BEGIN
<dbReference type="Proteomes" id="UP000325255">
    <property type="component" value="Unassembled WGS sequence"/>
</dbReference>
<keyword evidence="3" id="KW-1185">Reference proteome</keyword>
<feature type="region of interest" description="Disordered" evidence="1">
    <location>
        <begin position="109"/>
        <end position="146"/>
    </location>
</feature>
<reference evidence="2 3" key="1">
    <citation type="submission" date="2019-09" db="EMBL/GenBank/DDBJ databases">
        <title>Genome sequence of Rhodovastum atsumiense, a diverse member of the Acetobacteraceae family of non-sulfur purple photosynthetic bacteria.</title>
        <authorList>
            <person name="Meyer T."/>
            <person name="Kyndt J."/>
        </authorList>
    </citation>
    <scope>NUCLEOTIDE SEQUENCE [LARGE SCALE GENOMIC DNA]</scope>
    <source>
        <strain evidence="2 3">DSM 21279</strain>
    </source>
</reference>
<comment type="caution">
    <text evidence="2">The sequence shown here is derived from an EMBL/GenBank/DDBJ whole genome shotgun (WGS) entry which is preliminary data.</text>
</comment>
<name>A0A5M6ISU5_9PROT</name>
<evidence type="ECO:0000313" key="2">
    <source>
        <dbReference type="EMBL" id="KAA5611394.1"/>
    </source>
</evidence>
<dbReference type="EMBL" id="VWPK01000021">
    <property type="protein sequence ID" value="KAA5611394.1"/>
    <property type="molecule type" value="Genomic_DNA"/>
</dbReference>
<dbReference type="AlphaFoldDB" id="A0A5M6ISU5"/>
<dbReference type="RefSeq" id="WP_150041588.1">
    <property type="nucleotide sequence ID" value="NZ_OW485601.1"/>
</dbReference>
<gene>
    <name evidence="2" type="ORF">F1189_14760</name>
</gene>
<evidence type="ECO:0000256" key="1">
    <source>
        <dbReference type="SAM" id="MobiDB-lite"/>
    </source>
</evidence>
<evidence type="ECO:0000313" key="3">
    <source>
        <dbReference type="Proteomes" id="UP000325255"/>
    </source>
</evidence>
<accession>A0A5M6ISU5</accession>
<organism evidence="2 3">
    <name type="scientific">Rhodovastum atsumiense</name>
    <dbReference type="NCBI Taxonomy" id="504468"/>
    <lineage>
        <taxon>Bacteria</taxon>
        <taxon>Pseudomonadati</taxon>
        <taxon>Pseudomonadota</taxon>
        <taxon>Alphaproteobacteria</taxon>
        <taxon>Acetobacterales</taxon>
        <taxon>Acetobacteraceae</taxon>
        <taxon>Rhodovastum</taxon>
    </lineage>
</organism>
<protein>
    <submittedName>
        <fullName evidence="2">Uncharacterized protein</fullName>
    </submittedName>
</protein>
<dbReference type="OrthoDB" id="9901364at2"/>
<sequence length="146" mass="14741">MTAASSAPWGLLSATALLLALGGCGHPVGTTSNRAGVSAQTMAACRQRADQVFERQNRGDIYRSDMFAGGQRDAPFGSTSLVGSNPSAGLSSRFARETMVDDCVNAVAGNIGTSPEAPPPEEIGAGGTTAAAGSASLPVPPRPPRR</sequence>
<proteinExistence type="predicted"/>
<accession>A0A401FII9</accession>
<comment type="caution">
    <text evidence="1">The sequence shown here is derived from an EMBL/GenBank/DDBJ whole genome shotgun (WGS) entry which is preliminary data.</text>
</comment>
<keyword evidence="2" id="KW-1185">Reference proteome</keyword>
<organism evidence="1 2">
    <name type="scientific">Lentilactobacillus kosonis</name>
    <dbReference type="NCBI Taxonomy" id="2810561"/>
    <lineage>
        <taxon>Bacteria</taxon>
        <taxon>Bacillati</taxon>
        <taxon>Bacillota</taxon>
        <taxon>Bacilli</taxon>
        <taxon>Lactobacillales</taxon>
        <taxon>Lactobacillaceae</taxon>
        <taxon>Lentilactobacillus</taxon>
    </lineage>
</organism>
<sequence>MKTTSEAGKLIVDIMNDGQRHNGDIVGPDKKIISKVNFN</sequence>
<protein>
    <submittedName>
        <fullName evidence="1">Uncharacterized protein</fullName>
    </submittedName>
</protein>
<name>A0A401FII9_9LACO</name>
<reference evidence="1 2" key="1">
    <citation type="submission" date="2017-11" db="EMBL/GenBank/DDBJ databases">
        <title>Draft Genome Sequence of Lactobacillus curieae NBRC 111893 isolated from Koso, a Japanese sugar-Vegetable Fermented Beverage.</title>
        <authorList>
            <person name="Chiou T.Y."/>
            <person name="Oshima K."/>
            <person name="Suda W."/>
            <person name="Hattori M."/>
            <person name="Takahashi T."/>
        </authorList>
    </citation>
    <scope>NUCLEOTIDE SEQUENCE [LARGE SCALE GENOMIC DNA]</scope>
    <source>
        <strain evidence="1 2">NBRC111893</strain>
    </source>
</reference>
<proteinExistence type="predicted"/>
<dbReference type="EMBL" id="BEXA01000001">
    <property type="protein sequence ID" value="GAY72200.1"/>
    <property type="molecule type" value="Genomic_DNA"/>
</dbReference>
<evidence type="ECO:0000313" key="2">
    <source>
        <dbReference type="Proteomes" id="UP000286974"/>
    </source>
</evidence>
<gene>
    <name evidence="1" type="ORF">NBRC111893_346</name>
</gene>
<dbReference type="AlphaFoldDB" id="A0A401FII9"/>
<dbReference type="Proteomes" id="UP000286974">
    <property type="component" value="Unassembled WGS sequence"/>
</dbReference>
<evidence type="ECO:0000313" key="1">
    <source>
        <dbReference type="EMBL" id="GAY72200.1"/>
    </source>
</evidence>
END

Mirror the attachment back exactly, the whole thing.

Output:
<dbReference type="Proteomes" id="UP000325255">
    <property type="component" value="Unassembled WGS sequence"/>
</dbReference>
<keyword evidence="3" id="KW-1185">Reference proteome</keyword>
<feature type="region of interest" description="Disordered" evidence="1">
    <location>
        <begin position="109"/>
        <end position="146"/>
    </location>
</feature>
<reference evidence="2 3" key="1">
    <citation type="submission" date="2019-09" db="EMBL/GenBank/DDBJ databases">
        <title>Genome sequence of Rhodovastum atsumiense, a diverse member of the Acetobacteraceae family of non-sulfur purple photosynthetic bacteria.</title>
        <authorList>
            <person name="Meyer T."/>
            <person name="Kyndt J."/>
        </authorList>
    </citation>
    <scope>NUCLEOTIDE SEQUENCE [LARGE SCALE GENOMIC DNA]</scope>
    <source>
        <strain evidence="2 3">DSM 21279</strain>
    </source>
</reference>
<comment type="caution">
    <text evidence="2">The sequence shown here is derived from an EMBL/GenBank/DDBJ whole genome shotgun (WGS) entry which is preliminary data.</text>
</comment>
<name>A0A5M6ISU5_9PROT</name>
<evidence type="ECO:0000313" key="2">
    <source>
        <dbReference type="EMBL" id="KAA5611394.1"/>
    </source>
</evidence>
<dbReference type="EMBL" id="VWPK01000021">
    <property type="protein sequence ID" value="KAA5611394.1"/>
    <property type="molecule type" value="Genomic_DNA"/>
</dbReference>
<dbReference type="AlphaFoldDB" id="A0A5M6ISU5"/>
<dbReference type="RefSeq" id="WP_150041588.1">
    <property type="nucleotide sequence ID" value="NZ_OW485601.1"/>
</dbReference>
<gene>
    <name evidence="2" type="ORF">F1189_14760</name>
</gene>
<evidence type="ECO:0000256" key="1">
    <source>
        <dbReference type="SAM" id="MobiDB-lite"/>
    </source>
</evidence>
<evidence type="ECO:0000313" key="3">
    <source>
        <dbReference type="Proteomes" id="UP000325255"/>
    </source>
</evidence>
<accession>A0A5M6ISU5</accession>
<organism evidence="2 3">
    <name type="scientific">Rhodovastum atsumiense</name>
    <dbReference type="NCBI Taxonomy" id="504468"/>
    <lineage>
        <taxon>Bacteria</taxon>
        <taxon>Pseudomonadati</taxon>
        <taxon>Pseudomonadota</taxon>
        <taxon>Alphaproteobacteria</taxon>
        <taxon>Acetobacterales</taxon>
        <taxon>Acetobacteraceae</taxon>
        <taxon>Rhodovastum</taxon>
    </lineage>
</organism>
<protein>
    <submittedName>
        <fullName evidence="2">Uncharacterized protein</fullName>
    </submittedName>
</protein>
<dbReference type="OrthoDB" id="9901364at2"/>
<sequence length="146" mass="14741">MTAASSAPWGLLSATALLLALGGCGHPVGTTSNRAGVSAQTMAACRQRADQVFERQNRGDIYRSDMFAGGQRDAPFGSTSLVGSNPSAGLSSRFARETMVDDCVNAVAGNIGTSPEAPPPEEIGAGGTTAAAGSASLPVPPRPPRR</sequence>
<proteinExistence type="predicted"/>
<accession>A0A401FII9</accession>
<comment type="caution">
    <text evidence="1">The sequence shown here is derived from an EMBL/GenBank/DDBJ whole genome shotgun (WGS) entry which is preliminary data.</text>
</comment>
<keyword evidence="2" id="KW-1185">Reference proteome</keyword>
<organism evidence="1 2">
    <name type="scientific">Lentilactobacillus kosonis</name>
    <dbReference type="NCBI Taxonomy" id="2810561"/>
    <lineage>
        <taxon>Bacteria</taxon>
        <taxon>Bacillati</taxon>
        <taxon>Bacillota</taxon>
        <taxon>Bacilli</taxon>
        <taxon>Lactobacillales</taxon>
        <taxon>Lactobacillaceae</taxon>
        <taxon>Lentilactobacillus</taxon>
    </lineage>
</organism>
<sequence>MKTTSEAGKLIVDIMNDGQRHNGDIVGPDKKIISKVNFN</sequence>
<protein>
    <submittedName>
        <fullName evidence="1">Uncharacterized protein</fullName>
    </submittedName>
</protein>
<name>A0A401FII9_9LACO</name>
<reference evidence="1 2" key="1">
    <citation type="submission" date="2017-11" db="EMBL/GenBank/DDBJ databases">
        <title>Draft Genome Sequence of Lactobacillus curieae NBRC 111893 isolated from Koso, a Japanese sugar-Vegetable Fermented Beverage.</title>
        <authorList>
            <person name="Chiou T.Y."/>
            <person name="Oshima K."/>
            <person name="Suda W."/>
            <person name="Hattori M."/>
            <person name="Takahashi T."/>
        </authorList>
    </citation>
    <scope>NUCLEOTIDE SEQUENCE [LARGE SCALE GENOMIC DNA]</scope>
    <source>
        <strain evidence="1 2">NBRC111893</strain>
    </source>
</reference>
<proteinExistence type="predicted"/>
<dbReference type="EMBL" id="BEXA01000001">
    <property type="protein sequence ID" value="GAY72200.1"/>
    <property type="molecule type" value="Genomic_DNA"/>
</dbReference>
<evidence type="ECO:0000313" key="2">
    <source>
        <dbReference type="Proteomes" id="UP000286974"/>
    </source>
</evidence>
<gene>
    <name evidence="1" type="ORF">NBRC111893_346</name>
</gene>
<dbReference type="AlphaFoldDB" id="A0A401FII9"/>
<dbReference type="Proteomes" id="UP000286974">
    <property type="component" value="Unassembled WGS sequence"/>
</dbReference>
<evidence type="ECO:0000313" key="1">
    <source>
        <dbReference type="EMBL" id="GAY72200.1"/>
    </source>
</evidence>